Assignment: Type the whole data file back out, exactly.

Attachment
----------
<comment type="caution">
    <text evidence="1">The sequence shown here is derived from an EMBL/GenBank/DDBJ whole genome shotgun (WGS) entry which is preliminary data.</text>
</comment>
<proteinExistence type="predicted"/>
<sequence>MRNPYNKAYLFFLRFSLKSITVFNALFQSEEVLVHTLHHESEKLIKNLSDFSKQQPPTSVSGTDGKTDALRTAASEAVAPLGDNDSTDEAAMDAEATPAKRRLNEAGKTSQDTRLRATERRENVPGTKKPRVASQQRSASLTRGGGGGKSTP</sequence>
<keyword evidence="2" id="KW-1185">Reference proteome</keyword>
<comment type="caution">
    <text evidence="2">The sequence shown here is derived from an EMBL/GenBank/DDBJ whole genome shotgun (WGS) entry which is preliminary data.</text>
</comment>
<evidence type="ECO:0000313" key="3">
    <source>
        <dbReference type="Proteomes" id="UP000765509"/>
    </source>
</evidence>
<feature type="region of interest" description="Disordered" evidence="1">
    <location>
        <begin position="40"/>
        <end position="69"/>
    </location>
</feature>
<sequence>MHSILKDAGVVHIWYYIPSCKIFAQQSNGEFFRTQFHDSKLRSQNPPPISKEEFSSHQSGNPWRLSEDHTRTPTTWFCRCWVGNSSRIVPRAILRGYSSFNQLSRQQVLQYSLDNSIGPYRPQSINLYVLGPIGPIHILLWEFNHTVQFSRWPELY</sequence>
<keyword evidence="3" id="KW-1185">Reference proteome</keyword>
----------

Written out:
<comment type="caution">
    <text evidence="1">The sequence shown here is derived from an EMBL/GenBank/DDBJ whole genome shotgun (WGS) entry which is preliminary data.</text>
</comment>
<proteinExistence type="predicted"/>
<sequence>MRNPYNKAYLFFLRFSLKSITVFNALFQSEEVLVHTLHHESEKLIKNLSDFSKQQPPTSVSGTDGKTDALRTAASEAVAPLGDNDSTDEAAMDAEATPAKRRLNEAGKTSQDTRLRATERRENVPGTKKPRVASQQRSASLTRGGGGGKSTP</sequence>
<keyword evidence="2" id="KW-1185">Reference proteome</keyword>
<comment type="caution">
    <text evidence="2">The sequence shown here is derived from an EMBL/GenBank/DDBJ whole genome shotgun (WGS) entry which is preliminary data.</text>
</comment>
<evidence type="ECO:0000313" key="3">
    <source>
        <dbReference type="Proteomes" id="UP000765509"/>
    </source>
</evidence>
<feature type="region of interest" description="Disordered" evidence="1">
    <location>
        <begin position="40"/>
        <end position="69"/>
    </location>
</feature>
<sequence>MHSILKDAGVVHIWYYIPSCKIFAQQSNGEFFRTQFHDSKLRSQNPPPISKEEFSSHQSGNPWRLSEDHTRTPTTWFCRCWVGNSSRIVPRAILRGYSSFNQLSRQQVLQYSLDNSIGPYRPQSINLYVLGPIGPIHILLWEFNHTVQFSRWPELY</sequence>
<keyword evidence="3" id="KW-1185">Reference proteome</keyword>